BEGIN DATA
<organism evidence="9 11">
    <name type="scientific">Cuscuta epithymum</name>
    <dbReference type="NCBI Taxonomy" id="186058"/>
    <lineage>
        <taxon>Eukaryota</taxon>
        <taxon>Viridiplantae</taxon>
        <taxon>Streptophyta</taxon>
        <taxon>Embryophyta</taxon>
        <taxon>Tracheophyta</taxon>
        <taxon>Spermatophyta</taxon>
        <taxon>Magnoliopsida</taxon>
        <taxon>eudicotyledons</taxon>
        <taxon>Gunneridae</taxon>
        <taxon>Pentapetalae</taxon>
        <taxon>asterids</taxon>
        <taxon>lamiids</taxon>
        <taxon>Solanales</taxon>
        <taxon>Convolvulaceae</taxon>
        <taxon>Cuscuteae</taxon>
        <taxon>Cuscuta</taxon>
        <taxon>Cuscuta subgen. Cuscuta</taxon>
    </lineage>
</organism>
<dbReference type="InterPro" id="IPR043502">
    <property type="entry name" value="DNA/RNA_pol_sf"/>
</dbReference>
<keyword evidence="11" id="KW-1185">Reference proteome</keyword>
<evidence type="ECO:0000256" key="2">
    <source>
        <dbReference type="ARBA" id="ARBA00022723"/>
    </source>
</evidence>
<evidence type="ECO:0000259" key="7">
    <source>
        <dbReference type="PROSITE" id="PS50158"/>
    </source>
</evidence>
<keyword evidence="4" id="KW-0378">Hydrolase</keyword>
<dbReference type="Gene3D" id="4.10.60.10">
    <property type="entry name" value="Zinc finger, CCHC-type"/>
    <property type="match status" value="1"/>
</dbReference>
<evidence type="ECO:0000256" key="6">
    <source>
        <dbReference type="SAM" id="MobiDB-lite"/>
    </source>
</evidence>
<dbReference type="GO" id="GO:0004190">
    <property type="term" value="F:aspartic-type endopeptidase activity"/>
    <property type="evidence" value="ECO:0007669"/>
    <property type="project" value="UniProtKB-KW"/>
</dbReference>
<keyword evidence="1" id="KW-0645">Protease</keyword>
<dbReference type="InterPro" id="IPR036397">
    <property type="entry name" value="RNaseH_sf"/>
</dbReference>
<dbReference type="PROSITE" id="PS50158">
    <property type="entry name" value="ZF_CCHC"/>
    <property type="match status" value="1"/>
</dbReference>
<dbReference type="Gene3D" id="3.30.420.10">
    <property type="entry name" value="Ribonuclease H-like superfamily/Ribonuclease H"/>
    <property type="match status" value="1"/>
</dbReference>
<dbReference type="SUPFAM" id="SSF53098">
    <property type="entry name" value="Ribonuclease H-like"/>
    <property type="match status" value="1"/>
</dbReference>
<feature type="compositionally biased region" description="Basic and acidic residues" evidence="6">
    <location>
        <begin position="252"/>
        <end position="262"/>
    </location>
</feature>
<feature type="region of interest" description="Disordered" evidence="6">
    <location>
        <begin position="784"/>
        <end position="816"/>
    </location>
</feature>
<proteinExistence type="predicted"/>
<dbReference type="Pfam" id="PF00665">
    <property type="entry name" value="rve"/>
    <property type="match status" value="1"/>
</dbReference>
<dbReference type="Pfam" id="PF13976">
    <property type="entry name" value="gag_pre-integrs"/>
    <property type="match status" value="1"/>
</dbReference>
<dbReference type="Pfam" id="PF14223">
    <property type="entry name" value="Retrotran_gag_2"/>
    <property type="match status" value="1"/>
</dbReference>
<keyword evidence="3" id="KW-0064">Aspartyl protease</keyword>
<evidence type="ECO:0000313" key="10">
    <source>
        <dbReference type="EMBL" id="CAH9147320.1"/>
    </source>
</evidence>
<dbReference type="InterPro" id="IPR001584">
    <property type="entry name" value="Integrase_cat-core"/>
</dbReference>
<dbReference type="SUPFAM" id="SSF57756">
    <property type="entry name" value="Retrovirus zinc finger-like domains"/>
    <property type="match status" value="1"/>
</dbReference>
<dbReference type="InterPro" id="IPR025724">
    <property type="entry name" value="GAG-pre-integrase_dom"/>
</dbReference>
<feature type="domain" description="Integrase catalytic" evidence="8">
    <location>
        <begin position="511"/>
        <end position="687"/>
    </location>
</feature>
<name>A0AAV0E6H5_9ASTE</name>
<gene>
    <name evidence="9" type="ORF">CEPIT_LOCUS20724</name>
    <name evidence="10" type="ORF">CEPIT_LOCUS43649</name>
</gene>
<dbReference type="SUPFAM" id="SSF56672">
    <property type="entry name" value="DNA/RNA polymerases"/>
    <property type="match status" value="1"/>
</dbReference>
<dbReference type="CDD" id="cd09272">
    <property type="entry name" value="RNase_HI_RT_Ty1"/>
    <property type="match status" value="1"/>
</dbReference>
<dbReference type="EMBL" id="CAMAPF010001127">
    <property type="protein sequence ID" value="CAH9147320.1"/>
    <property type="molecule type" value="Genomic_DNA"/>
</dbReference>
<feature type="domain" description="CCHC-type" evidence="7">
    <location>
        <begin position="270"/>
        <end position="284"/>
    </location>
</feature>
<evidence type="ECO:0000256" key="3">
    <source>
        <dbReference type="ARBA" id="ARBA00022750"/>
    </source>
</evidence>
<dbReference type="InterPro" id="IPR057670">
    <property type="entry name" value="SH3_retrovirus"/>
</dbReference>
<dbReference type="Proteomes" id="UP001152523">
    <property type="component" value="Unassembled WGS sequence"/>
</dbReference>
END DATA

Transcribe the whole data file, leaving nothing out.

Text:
<organism evidence="9 11">
    <name type="scientific">Cuscuta epithymum</name>
    <dbReference type="NCBI Taxonomy" id="186058"/>
    <lineage>
        <taxon>Eukaryota</taxon>
        <taxon>Viridiplantae</taxon>
        <taxon>Streptophyta</taxon>
        <taxon>Embryophyta</taxon>
        <taxon>Tracheophyta</taxon>
        <taxon>Spermatophyta</taxon>
        <taxon>Magnoliopsida</taxon>
        <taxon>eudicotyledons</taxon>
        <taxon>Gunneridae</taxon>
        <taxon>Pentapetalae</taxon>
        <taxon>asterids</taxon>
        <taxon>lamiids</taxon>
        <taxon>Solanales</taxon>
        <taxon>Convolvulaceae</taxon>
        <taxon>Cuscuteae</taxon>
        <taxon>Cuscuta</taxon>
        <taxon>Cuscuta subgen. Cuscuta</taxon>
    </lineage>
</organism>
<dbReference type="InterPro" id="IPR043502">
    <property type="entry name" value="DNA/RNA_pol_sf"/>
</dbReference>
<keyword evidence="11" id="KW-1185">Reference proteome</keyword>
<evidence type="ECO:0000256" key="2">
    <source>
        <dbReference type="ARBA" id="ARBA00022723"/>
    </source>
</evidence>
<evidence type="ECO:0000259" key="7">
    <source>
        <dbReference type="PROSITE" id="PS50158"/>
    </source>
</evidence>
<keyword evidence="4" id="KW-0378">Hydrolase</keyword>
<dbReference type="Gene3D" id="4.10.60.10">
    <property type="entry name" value="Zinc finger, CCHC-type"/>
    <property type="match status" value="1"/>
</dbReference>
<evidence type="ECO:0000256" key="6">
    <source>
        <dbReference type="SAM" id="MobiDB-lite"/>
    </source>
</evidence>
<dbReference type="GO" id="GO:0004190">
    <property type="term" value="F:aspartic-type endopeptidase activity"/>
    <property type="evidence" value="ECO:0007669"/>
    <property type="project" value="UniProtKB-KW"/>
</dbReference>
<keyword evidence="1" id="KW-0645">Protease</keyword>
<dbReference type="InterPro" id="IPR036397">
    <property type="entry name" value="RNaseH_sf"/>
</dbReference>
<dbReference type="PROSITE" id="PS50158">
    <property type="entry name" value="ZF_CCHC"/>
    <property type="match status" value="1"/>
</dbReference>
<dbReference type="Gene3D" id="3.30.420.10">
    <property type="entry name" value="Ribonuclease H-like superfamily/Ribonuclease H"/>
    <property type="match status" value="1"/>
</dbReference>
<dbReference type="SUPFAM" id="SSF53098">
    <property type="entry name" value="Ribonuclease H-like"/>
    <property type="match status" value="1"/>
</dbReference>
<feature type="compositionally biased region" description="Basic and acidic residues" evidence="6">
    <location>
        <begin position="252"/>
        <end position="262"/>
    </location>
</feature>
<feature type="region of interest" description="Disordered" evidence="6">
    <location>
        <begin position="784"/>
        <end position="816"/>
    </location>
</feature>
<proteinExistence type="predicted"/>
<dbReference type="Pfam" id="PF00665">
    <property type="entry name" value="rve"/>
    <property type="match status" value="1"/>
</dbReference>
<dbReference type="Pfam" id="PF13976">
    <property type="entry name" value="gag_pre-integrs"/>
    <property type="match status" value="1"/>
</dbReference>
<dbReference type="Pfam" id="PF14223">
    <property type="entry name" value="Retrotran_gag_2"/>
    <property type="match status" value="1"/>
</dbReference>
<keyword evidence="3" id="KW-0064">Aspartyl protease</keyword>
<evidence type="ECO:0000313" key="10">
    <source>
        <dbReference type="EMBL" id="CAH9147320.1"/>
    </source>
</evidence>
<dbReference type="InterPro" id="IPR001584">
    <property type="entry name" value="Integrase_cat-core"/>
</dbReference>
<dbReference type="SUPFAM" id="SSF57756">
    <property type="entry name" value="Retrovirus zinc finger-like domains"/>
    <property type="match status" value="1"/>
</dbReference>
<dbReference type="InterPro" id="IPR025724">
    <property type="entry name" value="GAG-pre-integrase_dom"/>
</dbReference>
<feature type="domain" description="Integrase catalytic" evidence="8">
    <location>
        <begin position="511"/>
        <end position="687"/>
    </location>
</feature>
<name>A0AAV0E6H5_9ASTE</name>
<gene>
    <name evidence="9" type="ORF">CEPIT_LOCUS20724</name>
    <name evidence="10" type="ORF">CEPIT_LOCUS43649</name>
</gene>
<dbReference type="SUPFAM" id="SSF56672">
    <property type="entry name" value="DNA/RNA polymerases"/>
    <property type="match status" value="1"/>
</dbReference>
<dbReference type="CDD" id="cd09272">
    <property type="entry name" value="RNase_HI_RT_Ty1"/>
    <property type="match status" value="1"/>
</dbReference>
<dbReference type="EMBL" id="CAMAPF010001127">
    <property type="protein sequence ID" value="CAH9147320.1"/>
    <property type="molecule type" value="Genomic_DNA"/>
</dbReference>
<feature type="domain" description="CCHC-type" evidence="7">
    <location>
        <begin position="270"/>
        <end position="284"/>
    </location>
</feature>
<evidence type="ECO:0000256" key="3">
    <source>
        <dbReference type="ARBA" id="ARBA00022750"/>
    </source>
</evidence>
<dbReference type="InterPro" id="IPR057670">
    <property type="entry name" value="SH3_retrovirus"/>
</dbReference>
<dbReference type="Proteomes" id="UP001152523">
    <property type="component" value="Unassembled WGS sequence"/>
</dbReference>